Improvement Plan or Dismissal Based On Classroom Performance

Will an observation end up as a recommendation for an improvement plan or a dismissal based on classroom performance? You have your qualified evaluators[1].  You have a teacher assessment system that has been approved for implementation by your Board[2].  You’ve done your first formal observation[3] of the year and… “OH, NO!  The parent complaints were correct!  You’ve just observed a flame-out of epic proportions—or more likely, a presentation so disjointed and boring that you had a hard time following along, and the kids were even less inclined to do so.  Now, what?  It has been my observation that most administrators are educators and that many educators are overly kind.  The formal observation, written feedback and eventual performance improvement plan discussed below should not be used as an opportunity to exercise that kindness.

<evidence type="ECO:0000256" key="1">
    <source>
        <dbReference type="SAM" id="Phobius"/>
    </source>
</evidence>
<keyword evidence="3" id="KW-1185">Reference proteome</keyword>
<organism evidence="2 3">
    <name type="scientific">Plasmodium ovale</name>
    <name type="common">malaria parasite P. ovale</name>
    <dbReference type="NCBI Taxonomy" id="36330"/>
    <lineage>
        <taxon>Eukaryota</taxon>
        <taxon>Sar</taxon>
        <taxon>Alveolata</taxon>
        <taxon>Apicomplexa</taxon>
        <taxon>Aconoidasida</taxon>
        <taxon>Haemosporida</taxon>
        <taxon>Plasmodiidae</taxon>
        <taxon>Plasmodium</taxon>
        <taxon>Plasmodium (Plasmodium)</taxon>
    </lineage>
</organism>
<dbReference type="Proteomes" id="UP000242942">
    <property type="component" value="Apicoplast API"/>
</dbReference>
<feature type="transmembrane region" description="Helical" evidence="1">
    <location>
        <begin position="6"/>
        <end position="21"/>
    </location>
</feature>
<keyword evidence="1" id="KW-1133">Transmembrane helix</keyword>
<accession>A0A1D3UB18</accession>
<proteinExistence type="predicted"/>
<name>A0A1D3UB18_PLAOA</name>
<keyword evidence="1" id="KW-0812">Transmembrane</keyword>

Whether or not the teacher is a probationary teacher[4] or a continuing teacher, the next part of the process is the same.   The first formal observation should be used to begin the improvement plan process[5].  Within 10 business days after the formal observation, the qualified evaluator is required to provide written feedback to the teacher.[6]

The improvement plan process begins for the teacher when the Board designee issues the teacher a preliminary notice of intent to dismiss or not re-employ the teacher based on inadequacy of classroom performance.  This preliminary notice is a statement that advises the teacher that the teacher has forty-five (45) instructional days to correct the noted inadequacies while maintaining adequate classroom performance in all other areas.  The preliminary notice must include a copy of the “valid evaluation” that is pertinent to the inadequacy of classroom performance claim—the written feedback provided after the first formal evaluation fills this requirement.

The governing board must be notified of the issuance of the preliminary notice of intent to dismiss or not re-employ the teacher within ten (10) school days of its issuance along with a copy of the evaluation.  The written notice and the evaluation will be filed with the Board.  Because of the statutory privacy rights associated with the evaluation, it is my opinion that the filed evaluation instrument should be kept with the same degree of security as executive session minutes.